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Huntington residents weigh in on town ethics code

Ethics board members listened to grievances from local

Ethics board members listened to grievances from local residents at the annual ethics board meeting at Huntington Town Hall on March 18, 2015. Credit: David Wexler

A cadre of residents were mostly pleased Tuesday that steps have been taken to strengthen and make the Huntington Town ethics code more transparent and enforceable, but they said more needs to be done.

Fewer than 10 people addressed the board at a public hearing at town hall.

Longtime Huntington resident Michael Kornfeld said he thinks the changes are a "marked improvement" over the recently repealed code.

"The words of the code, while strong, can only do so much," he said Tuesday. "Education and enforcement are key."

Town board member Tracey Edwards has been working with ethics board chairman Howard Glickstein, the ethics board counsel and the town attorney's office to revise the code since last year. She said the revisions were based on the New York State Comptroller's office Model Code of Ethics.

The new version divides the ethics code into three sections: a clear and comprehensive code of conduct; expanded disclosure requirements; and powers and duties of the ethics board. It expands the universe of people required to file financial disclosures to include policymakers and requires all public officials to disclose specific client information.

Edwards said the team took recommendations and suggestions that residents made during the board's annual public hearing in March, and recent ethics changes enacted by the state and state court decisions.

Some of the recommendations include comprehensive training for anyone who does business with the town; the creation of a user-friendly ethics code document to be placed prominently on the town website; and posting the procedure of filing a complaint.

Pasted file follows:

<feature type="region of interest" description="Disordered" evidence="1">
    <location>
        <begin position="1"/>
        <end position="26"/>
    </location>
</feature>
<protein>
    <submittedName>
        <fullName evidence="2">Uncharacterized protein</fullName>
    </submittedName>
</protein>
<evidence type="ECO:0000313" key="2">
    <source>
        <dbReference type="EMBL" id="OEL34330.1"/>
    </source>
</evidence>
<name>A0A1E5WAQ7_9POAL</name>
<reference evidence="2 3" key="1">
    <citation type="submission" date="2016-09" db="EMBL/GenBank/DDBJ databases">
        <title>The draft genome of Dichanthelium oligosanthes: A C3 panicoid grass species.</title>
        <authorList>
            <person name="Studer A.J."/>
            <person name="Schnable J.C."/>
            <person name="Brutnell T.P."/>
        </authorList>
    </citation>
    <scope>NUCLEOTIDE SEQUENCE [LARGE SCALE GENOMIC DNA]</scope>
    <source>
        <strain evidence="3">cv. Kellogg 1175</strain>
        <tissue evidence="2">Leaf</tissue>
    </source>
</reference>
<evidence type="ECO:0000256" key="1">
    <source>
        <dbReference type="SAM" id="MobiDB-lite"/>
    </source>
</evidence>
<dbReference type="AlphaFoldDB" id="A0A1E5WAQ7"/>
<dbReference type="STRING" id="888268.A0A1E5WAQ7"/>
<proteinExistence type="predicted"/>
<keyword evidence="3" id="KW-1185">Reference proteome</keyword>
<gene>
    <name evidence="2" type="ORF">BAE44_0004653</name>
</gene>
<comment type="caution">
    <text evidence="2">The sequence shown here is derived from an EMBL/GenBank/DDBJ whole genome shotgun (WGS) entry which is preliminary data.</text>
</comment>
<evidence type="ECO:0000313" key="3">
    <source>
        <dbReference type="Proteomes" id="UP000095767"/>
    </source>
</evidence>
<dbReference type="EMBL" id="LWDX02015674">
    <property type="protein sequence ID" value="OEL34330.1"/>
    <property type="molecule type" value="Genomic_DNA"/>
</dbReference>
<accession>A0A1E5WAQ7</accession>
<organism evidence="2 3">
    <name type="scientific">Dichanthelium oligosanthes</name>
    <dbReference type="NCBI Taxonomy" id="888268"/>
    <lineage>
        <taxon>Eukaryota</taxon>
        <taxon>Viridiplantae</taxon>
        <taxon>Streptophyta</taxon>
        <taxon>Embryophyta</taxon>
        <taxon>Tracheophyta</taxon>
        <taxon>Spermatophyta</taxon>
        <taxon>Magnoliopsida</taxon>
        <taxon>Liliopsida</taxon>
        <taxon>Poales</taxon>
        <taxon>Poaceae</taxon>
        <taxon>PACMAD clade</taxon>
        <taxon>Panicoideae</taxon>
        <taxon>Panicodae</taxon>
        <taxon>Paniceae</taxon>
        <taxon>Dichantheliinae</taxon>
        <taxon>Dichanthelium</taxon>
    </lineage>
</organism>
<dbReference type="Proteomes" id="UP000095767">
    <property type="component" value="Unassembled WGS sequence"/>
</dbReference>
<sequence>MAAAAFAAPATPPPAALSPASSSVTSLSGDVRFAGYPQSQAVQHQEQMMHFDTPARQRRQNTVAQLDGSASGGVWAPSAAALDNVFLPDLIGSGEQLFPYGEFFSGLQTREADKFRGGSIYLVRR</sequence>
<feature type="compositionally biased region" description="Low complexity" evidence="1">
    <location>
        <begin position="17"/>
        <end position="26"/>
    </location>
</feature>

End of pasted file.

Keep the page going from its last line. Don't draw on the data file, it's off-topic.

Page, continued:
"We're progressing," Edwards said Tuesday. "This is the next step in the process."

Dix Hills resident Tom McNally, a member of the Huntington Republican Committee, said some of his group's recommendations will be included in the revised code. "I will be submitting further recommendations or fine points to really hopefully put together on a bipartisan combined effort the strongest code of ethics we can have," he said.

Commack resident Nancy Gambycomplained that she did not have access to the revisions -- almost two dozen pages -- until shortly before the meeting. "It's kind of hard for anybody to read through it to understand all the questions they might have," Gamby said.

Since the revisions were not easily found on the website, Edwards said she plans to have a link put on the town's homepage and that the town will take public comments on the changes until May 19. Adoption of the code revisions are expected to be done in June.

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